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Renault-Nissan's modular design structure showcased in 2014 Nissan Rogue

The alliance of Renault-Nissan for global platforms was a long, hard road of engineering collaboration and development for a dramatically different product development process, but the payoff is big savings and faster drawing board to showroom times.

One of the biggest model unveils for the 2014 model year from Nissan is the high-selling Rogue. The 2014 Nissan Rogue crossover has been completely redesigned and is a global platform for the company, being sold in various markets under different names. It's also the first vehicle fully designed under the Renault-Nissan alliance shared platform agreement - which they call the Common Module Family (CMF).

The 2014 Rogue is part of a new, modular development strategy being employed by the two companies and required engineers to overcome some huge challenges. Some of those challenges were political, some were physical, and some were legal.

The political aspects included agreements on which parts to standardize across the board, which suppliers in each region to source those parts from, and how to commonize the parts being used and how they operate. For an example of the latter problem, Nissan's Toshiyuki Takahashi, deputy general manaer of strategic planning, talks about the six months of negotiations with Renault that went into just the headlamp control switch set on the steering column. Most of us, as drivers, would consider this no big deal. You twist something to turn them on, move the stick up or down for turning, and maybe pull it back or push it forward to activate the high beams. Right?

Not so fast. Nissan's standard has been to cycle off-auto-parking lights-on and push-pull for high beams. Renault, however, uses lights-on-auto and no push to activate high-beams (only a pull). Seems like a small difference until you consider that brand loyal customers are used to the way things work now and changing them can have big implications for user friendliness with future buyers.

Six months of negotiations later, said Takahashi, and they'd settled on a compromise using Renault's light cycle and Nissan's high beam controls. That was one of 83 separate components on the Rogue that had to be made common between the two brands.

All of that effort, though, has a payoff. A big one. Purchasing costs will be cut by 20 to 30 percent and engineering costs by 30 to 40 percent. This gives a wider range of vehicles from a smaller box of parts, allowing for lower costs across the model lineup for both manufacturers.

Legal challenges for the engineers to overcome involved making common components that meet the standards and requirements of various jurisdictions globally. Often, automakers will make separate versions of the same vehicle for various markets, changing some components in order to meet legal requirements in one region while dropping components because they are not required in another. The goal here is to eliminate most of that change in favor of one common solution that meets or exceeds all requirements. This is cheaper in the long run thanks to improved economies of scale.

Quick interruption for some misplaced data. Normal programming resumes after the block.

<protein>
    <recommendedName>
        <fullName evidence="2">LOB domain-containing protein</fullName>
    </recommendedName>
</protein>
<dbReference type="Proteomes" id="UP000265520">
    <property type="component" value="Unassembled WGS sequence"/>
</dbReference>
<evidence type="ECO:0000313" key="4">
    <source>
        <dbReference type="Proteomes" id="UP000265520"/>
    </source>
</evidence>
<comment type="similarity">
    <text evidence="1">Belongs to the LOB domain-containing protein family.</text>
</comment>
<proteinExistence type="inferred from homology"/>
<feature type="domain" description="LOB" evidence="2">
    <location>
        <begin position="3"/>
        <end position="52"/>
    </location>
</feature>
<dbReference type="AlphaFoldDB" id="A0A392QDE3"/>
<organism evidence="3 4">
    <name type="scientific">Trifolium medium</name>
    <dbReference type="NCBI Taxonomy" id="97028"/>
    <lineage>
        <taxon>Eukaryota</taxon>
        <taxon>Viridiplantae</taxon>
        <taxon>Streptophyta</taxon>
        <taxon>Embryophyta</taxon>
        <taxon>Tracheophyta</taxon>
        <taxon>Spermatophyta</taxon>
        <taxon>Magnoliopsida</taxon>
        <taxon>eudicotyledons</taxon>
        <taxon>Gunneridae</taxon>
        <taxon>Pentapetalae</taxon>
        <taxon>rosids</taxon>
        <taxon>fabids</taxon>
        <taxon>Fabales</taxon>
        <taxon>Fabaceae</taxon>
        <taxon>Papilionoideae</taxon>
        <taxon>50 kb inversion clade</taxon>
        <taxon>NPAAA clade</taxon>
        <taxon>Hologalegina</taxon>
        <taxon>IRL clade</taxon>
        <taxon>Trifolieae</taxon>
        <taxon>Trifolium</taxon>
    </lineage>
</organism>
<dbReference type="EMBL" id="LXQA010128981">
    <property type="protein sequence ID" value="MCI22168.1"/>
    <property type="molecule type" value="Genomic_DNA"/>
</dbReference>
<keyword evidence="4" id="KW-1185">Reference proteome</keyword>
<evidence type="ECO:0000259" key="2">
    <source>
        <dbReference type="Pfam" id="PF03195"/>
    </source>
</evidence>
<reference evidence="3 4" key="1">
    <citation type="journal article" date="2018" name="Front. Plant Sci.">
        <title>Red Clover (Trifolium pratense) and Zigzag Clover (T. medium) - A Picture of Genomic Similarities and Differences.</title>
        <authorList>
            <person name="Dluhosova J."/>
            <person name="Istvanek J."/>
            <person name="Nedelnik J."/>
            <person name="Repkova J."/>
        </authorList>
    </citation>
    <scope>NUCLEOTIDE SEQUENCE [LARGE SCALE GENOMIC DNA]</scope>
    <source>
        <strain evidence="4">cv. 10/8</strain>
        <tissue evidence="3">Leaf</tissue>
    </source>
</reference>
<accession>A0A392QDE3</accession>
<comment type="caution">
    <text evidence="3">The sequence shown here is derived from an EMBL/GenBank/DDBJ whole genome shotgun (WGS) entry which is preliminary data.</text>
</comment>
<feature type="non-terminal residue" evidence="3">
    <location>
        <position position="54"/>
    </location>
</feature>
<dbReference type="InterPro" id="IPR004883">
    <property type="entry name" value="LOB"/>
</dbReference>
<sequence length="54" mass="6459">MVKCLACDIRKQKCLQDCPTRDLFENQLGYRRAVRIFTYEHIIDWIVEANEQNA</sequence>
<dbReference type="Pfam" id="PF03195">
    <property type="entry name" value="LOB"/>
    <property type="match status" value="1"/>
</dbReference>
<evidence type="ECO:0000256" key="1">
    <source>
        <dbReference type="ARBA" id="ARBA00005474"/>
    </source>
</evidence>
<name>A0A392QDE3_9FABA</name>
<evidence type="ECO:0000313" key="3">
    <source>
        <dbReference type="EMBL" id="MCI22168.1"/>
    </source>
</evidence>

The Nissan-Renault CMF strategy will have its first fully-commonized vehicles hitting the market in 2016 with several interim partially-common vehicles like the 2014 Rogue in the mean time. The plan is for "kits" to make up three basic vehicle segments: A-class subcompacts, B-class small vehicles, and C/D-class midsize and large vehicles (sedans, crossovers, etc). From this parts kit, designers can create unique vehicles while utilizing common parts for the simpler things and improvements made can be rolled out within a generation on all vehicles involved.

The idea of common modules is not exclusive to Nissan, of course. Volkswagen pioneered the concept by combining forces within its constituent sub-brands like with the VW Golf / Audi A3 combinations. Toyota and Peugeot are doing the same while similar work in the new Chrysler-Fiat combination is now happening as well.

For Nissan, the Rogue is the flagship for the idea and will be followed by the X-Trail and Qashqai crossovers. Renault will use it in the Espace minivan and then roll it out to eleven other nameplates in the next two years. A-segment vehicles in the CMF concept will appear in 2015 with B-segment vehicles likely coming a year later, though no timetable has been set.

Four assembly plants are being tooled for the CMF system now (Smyrna, Tennessee in the U.S. and plants in Japan, China, and England). By 2016, 11 more will be added to that, including Nissan's plants in Mississippi and Mexico. This will be roughly half of Nissan's global production base.

For automakers, the push to streamline this way is huge. Market pressure is requiring higher-cost technologies in vehicles whose price points are not rising to match. This modular development process and the savings from economies of scale it brings are a way to counteract the higher-cost, lower-return vehicle market of today.